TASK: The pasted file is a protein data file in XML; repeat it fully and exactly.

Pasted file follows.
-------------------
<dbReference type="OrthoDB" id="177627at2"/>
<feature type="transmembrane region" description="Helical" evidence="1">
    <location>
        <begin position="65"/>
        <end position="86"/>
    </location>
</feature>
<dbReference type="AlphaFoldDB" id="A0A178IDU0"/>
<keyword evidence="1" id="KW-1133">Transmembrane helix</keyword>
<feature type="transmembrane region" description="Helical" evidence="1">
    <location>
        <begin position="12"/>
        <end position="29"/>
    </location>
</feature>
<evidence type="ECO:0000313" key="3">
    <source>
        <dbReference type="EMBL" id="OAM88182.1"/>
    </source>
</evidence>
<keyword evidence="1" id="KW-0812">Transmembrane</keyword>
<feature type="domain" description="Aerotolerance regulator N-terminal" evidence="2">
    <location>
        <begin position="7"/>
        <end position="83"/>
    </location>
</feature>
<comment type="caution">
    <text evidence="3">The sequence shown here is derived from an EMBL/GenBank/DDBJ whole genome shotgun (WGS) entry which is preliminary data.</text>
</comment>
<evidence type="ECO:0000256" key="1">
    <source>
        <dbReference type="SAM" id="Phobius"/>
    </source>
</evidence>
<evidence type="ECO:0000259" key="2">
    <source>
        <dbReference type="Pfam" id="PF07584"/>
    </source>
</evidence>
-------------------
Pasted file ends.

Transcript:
<dbReference type="OrthoDB" id="177627at2"/>
<feature type="transmembrane region" description="Helical" evidence="1">
    <location>
        <begin position="65"/>
        <end position="86"/>
    </location>
</feature>
<dbReference type="AlphaFoldDB" id="A0A178IDU0"/>
<keyword evidence="1" id="KW-1133">Transmembrane helix</keyword>
<feature type="transmembrane region" description="Helical" evidence="1">
    <location>
        <begin position="12"/>
        <end position="29"/>
    </location>
</feature>
<evidence type="ECO:0000313" key="3">
    <source>
        <dbReference type="EMBL" id="OAM88182.1"/>
    </source>
</evidence>
<keyword evidence="1" id="KW-0812">Transmembrane</keyword>
<feature type="domain" description="Aerotolerance regulator N-terminal" evidence="2">
    <location>
        <begin position="7"/>
        <end position="83"/>
    </location>
</feature>
<comment type="caution">
    <text evidence="3">The sequence shown here is derived from an EMBL/GenBank/DDBJ whole genome shotgun (WGS) entry which is preliminary data.</text>
</comment>
<evidence type="ECO:0000256" key="1">
    <source>
        <dbReference type="SAM" id="Phobius"/>
    </source>
</evidence>
<evidence type="ECO:0000259" key="2">
    <source>
        <dbReference type="Pfam" id="PF07584"/>
    </source>
</evidence>